“There is a lot of noise late at night and more traffic as buses transport the children to school. On the weekends there are taxis, playing loud music, that come for the children late into the night. Our children cannot walk in the street without being harassed by residents of the boarding houses. Our security is also compromised as there are often people hanging around and we cannot tell if they are residents or outsiders.”

Lighthouse opened at the start of school this year and reportedly accommodates about 150 primary and senior school boys. NTM houses about 35 girls. The pupils attend schools in the city and northern suburbs.

“We are preparing for a court battle, if necessary,” Sader said.

The owner of the properties where Lighthouse is situated, Ayesha Cassimjee, declined to comment and referred The Witness to her tenant and the alleged owner of the boarding house, Fiona Pillay. She did not respond to several messages left on her cellphone. Pillay reportedly owns a third boarding house in Boom Street. Attempts to contact the owner of NTM were also unsuccessful. There is reportedly a second NTM establishment in West Street.

The official position

According to Evodia Mahlangu, spokeswoman for the office of the Msunduzi mayor, there are currently no boarding houses registered with or approved by the Msunduzi Municipality (see news story on page 1).

She said the municipality is dealing with some establishments that are operating without approval.

“We encourage the public to report problems associated with boarding houses which will be investigated and the necessary action taken.”

She said that based on past complaints, notices had been served and some boarding houses were closed down, while the owners of others were prosecuted. A few boarding-house owners have applied for special consent to operate a boarding house.

Mahlangu said that boarding houses are supposed to be registered with the Department of Social Welfare and Population Development as “places of care” (Child Care Act, 1983) once they have met all the municipal requirements involved. These include the physical conditions of an establishment like health and hygiene requirements, fire and safety measures, as well as the quality of care that children receive, including nutrition and the ratio of caregivers to children.

Margaret Niemand, acting general manager of Social Welfare Services at the KwaZulu-Natal Department of Social Development, said that the term “place of care” in the Child Care Act, 1983, appears to have been interpreted as referring specifically to pre-school children. For this reason, her department does not register private boarding facilities.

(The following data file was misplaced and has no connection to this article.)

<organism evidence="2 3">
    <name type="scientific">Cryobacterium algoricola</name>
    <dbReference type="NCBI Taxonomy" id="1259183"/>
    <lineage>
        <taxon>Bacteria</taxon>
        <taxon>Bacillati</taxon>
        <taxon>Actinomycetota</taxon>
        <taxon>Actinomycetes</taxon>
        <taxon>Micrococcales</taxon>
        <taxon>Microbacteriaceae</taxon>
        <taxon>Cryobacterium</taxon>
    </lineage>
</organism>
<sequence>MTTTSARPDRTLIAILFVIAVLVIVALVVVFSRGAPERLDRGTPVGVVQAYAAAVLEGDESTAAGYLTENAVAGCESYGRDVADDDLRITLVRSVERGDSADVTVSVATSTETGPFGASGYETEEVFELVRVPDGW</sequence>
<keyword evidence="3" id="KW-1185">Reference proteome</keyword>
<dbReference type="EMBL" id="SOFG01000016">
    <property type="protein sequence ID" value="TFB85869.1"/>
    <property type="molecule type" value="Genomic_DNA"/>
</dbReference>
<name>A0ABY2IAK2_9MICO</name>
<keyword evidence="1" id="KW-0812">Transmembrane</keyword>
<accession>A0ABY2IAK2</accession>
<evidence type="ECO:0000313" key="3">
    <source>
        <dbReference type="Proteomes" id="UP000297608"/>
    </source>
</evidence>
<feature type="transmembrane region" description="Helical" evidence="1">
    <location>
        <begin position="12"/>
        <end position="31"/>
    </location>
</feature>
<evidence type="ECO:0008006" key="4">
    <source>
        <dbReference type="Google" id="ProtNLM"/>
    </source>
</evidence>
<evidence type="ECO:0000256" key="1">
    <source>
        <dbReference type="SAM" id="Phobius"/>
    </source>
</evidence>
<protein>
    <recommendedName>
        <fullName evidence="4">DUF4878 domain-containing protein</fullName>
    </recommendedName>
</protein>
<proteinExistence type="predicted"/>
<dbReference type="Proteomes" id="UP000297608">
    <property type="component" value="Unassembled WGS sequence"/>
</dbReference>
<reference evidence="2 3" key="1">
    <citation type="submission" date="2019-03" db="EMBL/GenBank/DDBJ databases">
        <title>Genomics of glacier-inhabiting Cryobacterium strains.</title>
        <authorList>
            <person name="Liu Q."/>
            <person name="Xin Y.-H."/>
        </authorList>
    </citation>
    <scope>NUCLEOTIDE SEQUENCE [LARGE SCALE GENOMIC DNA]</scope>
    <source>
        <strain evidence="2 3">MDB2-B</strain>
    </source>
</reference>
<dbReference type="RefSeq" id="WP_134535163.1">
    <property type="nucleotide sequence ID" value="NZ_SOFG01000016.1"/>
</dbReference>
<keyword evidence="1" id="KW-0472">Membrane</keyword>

New legislation, the Children’s Act (2005), was passed last year but is not yet implemented as the regulations have not been finalised. This act will ensure registration of private boarding facilities as it differentiates between partial care and early childhood development.

The 2005 act also sets down basic requirements, such as play space, sanitation and clean drinking water, etc. The Minister of Social Development is expected to provide more detailed guidelines for registration. For these reasons, the local department does not have recommended or approved establishments. Niemand said the department has received a number of complaints about boarding houses and investigates by visiting to ensure that children are not being ill-treated or abused. However, “as we have not yet registered the facilities, they are not monitored on any regular basis”.

According to spokespeople for both the national and KwaZulu-Natal education departments, they have no jurisdiction over boarding houses because they are private businesses. Parents of the children who board in them sign contracts with the owners of the boarding houses.

Most of the boarding house owners contacted by The Witness either refused to comment or would only do so off the record. Louette Munusamy, owner of Grace Boarding House in Scottsville that houses 62 children, said: “It is very complicated to register with the municipality as it is hard to find the right person to talk to, but I am trying to get registered.”

Philisiwe Zungu, the owner of Learn and Play Pre-primary school and boarding house in the city seemed unaware that she required municipal permission for her establishment. She has run the boarding house since 1996 in a 100-year-old house. She provides lodging for 43 children, mostly from the Eastern Cape. Zungu lives on the property with her own children, managing the boarding house and caring for the boarders herself, with the help of domestic workers. Zungu said she supervises the children’s homework, attends meetings with their teachers in place of their parents and takes them to church on Sundays.